KU to collaborate on research to allow electronic
devices to talk with each other
From University Relations
By Michelle Ward
LAWRENCE -- The University of Kansas Information and Telecommunication Technology Center and Bluetooth Special Interest Group (SIG) have announced a collaboration on technology that will help electronic devices talk among themselves at short range.
Cell phones equipped with a special Bluetooth chip could serve as universal remotes, opening garage doors,printing documents from computers or programming TVs, said Victor Frost, director of ITTC.
According to Frost, the chip, no larger than a stamp, can be inserted into many electronic devices besides telephones, permitting them to talk among themselves without cables. Among other things, the technology would allow phones, handheld devices and personal computers to share address books and schedules, Frost said.
In the collaboration, ITTC researchers will test a variety of appliances to ensure that they work correctly with the chips. The chips send and receive messages at multiple frequencies, which are used to avoid interference from other transmissions.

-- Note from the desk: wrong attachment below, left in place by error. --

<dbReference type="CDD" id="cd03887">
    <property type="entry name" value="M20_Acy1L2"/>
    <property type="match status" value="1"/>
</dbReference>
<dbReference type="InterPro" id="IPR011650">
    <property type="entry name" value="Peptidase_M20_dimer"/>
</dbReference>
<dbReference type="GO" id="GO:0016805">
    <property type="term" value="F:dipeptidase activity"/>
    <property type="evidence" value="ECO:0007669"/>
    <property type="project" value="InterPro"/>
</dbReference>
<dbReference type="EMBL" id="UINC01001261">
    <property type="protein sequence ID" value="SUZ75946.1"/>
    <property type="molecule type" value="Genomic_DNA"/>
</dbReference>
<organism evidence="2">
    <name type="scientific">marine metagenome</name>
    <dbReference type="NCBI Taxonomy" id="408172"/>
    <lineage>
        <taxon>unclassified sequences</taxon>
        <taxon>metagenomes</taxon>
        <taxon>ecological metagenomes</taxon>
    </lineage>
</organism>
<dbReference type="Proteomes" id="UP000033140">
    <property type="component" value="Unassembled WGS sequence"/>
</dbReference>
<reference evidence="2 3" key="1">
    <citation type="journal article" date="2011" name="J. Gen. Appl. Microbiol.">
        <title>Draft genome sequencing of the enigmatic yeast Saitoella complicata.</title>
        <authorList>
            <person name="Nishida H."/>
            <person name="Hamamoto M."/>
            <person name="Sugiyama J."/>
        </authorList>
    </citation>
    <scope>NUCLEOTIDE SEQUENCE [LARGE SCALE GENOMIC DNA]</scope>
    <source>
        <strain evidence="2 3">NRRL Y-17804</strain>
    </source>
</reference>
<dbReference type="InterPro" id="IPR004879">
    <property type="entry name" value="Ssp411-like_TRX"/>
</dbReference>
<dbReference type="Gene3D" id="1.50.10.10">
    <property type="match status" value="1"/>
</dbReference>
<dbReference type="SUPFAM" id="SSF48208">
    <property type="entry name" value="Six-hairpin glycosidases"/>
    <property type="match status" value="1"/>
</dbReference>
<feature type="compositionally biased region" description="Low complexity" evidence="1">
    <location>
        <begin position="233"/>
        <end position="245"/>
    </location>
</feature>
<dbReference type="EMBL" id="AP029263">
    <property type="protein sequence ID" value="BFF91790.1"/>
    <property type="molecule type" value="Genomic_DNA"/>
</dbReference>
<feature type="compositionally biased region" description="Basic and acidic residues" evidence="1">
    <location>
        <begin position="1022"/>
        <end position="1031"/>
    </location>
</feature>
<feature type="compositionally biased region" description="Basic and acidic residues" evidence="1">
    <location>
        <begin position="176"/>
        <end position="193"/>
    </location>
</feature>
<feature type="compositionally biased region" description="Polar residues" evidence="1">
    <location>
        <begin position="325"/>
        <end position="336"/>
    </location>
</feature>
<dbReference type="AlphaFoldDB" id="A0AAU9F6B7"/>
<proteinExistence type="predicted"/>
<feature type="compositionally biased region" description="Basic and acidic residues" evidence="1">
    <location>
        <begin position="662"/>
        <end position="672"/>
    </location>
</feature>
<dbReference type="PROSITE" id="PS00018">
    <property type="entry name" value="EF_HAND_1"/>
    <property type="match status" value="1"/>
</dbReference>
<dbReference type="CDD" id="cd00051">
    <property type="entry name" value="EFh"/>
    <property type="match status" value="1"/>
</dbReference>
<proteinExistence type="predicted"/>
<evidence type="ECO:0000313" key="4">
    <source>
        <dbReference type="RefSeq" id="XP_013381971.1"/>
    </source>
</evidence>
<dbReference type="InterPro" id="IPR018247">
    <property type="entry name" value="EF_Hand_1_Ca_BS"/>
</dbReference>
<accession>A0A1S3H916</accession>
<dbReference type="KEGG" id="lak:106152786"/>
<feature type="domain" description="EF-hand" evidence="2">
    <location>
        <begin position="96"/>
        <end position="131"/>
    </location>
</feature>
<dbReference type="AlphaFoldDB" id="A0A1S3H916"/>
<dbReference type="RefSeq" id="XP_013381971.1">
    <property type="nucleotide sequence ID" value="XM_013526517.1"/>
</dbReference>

Principal investigator Joseph Evans, Charles E. Spahr professor of electrical engineering and computer science at KU, said, "We believe our work with the Bluetooth SIG will help accelerate the deployment of Bluetooth technology worldwide and is a great opportunity for ITTC to gain exposure with the many member companies of Bluetooth."
A variety of products from different vendors work together because of standards set by SIG. With more than 2,000 member companies, Bluetooth SIG's goal is to provide devices that can be installed within five minutes of their removal from the box.
"Creating the Bluetooth wireless technology and specification to work effectively across a broad range of product categories and disparate industries has been an ambitious undertaking," said Mike McCamon, executive director of Bluetooth SIG. "Now we're focusing on consumer ease in the use of our products."
Cellular phone manufacturer Ericsson already has launched the first cell phone with a Bluetooth headset.
As a Kansas Technology Enterprise Corporation Center of Excellence, ITTC will help stimulate economic growth within the state. With Bluetooth's world headquarters in Overland Park, mass commercialization would benefit all involved, including Kansans. The impact could be huge with predictions of a $12 billion industry by
For more information, contact ITTC.